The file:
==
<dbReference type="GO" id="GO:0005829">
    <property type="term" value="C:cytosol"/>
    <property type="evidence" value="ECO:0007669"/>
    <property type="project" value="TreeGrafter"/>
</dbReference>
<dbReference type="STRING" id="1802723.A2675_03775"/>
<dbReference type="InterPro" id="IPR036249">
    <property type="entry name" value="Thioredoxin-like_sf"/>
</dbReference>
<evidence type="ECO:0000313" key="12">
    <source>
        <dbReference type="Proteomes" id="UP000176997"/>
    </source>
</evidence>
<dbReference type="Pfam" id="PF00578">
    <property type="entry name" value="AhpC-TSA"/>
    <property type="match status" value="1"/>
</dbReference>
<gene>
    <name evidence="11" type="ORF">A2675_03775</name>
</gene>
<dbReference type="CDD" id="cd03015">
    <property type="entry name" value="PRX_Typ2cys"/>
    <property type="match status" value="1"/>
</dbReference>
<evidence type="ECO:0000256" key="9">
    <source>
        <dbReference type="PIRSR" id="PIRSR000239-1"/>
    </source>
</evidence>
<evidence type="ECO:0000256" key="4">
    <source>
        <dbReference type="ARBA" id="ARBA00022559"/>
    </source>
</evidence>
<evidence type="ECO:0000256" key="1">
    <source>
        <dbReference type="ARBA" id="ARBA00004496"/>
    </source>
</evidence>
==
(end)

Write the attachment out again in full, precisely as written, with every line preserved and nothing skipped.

<dbReference type="GO" id="GO:0005829">
    <property type="term" value="C:cytosol"/>
    <property type="evidence" value="ECO:0007669"/>
    <property type="project" value="TreeGrafter"/>
</dbReference>
<dbReference type="STRING" id="1802723.A2675_03775"/>
<dbReference type="InterPro" id="IPR036249">
    <property type="entry name" value="Thioredoxin-like_sf"/>
</dbReference>
<evidence type="ECO:0000313" key="12">
    <source>
        <dbReference type="Proteomes" id="UP000176997"/>
    </source>
</evidence>
<dbReference type="Pfam" id="PF00578">
    <property type="entry name" value="AhpC-TSA"/>
    <property type="match status" value="1"/>
</dbReference>
<gene>
    <name evidence="11" type="ORF">A2675_03775</name>
</gene>
<dbReference type="CDD" id="cd03015">
    <property type="entry name" value="PRX_Typ2cys"/>
    <property type="match status" value="1"/>
</dbReference>
<evidence type="ECO:0000256" key="9">
    <source>
        <dbReference type="PIRSR" id="PIRSR000239-1"/>
    </source>
</evidence>
<evidence type="ECO:0000256" key="4">
    <source>
        <dbReference type="ARBA" id="ARBA00022559"/>
    </source>
</evidence>
<evidence type="ECO:0000256" key="1">
    <source>
        <dbReference type="ARBA" id="ARBA00004496"/>
    </source>
</evidence>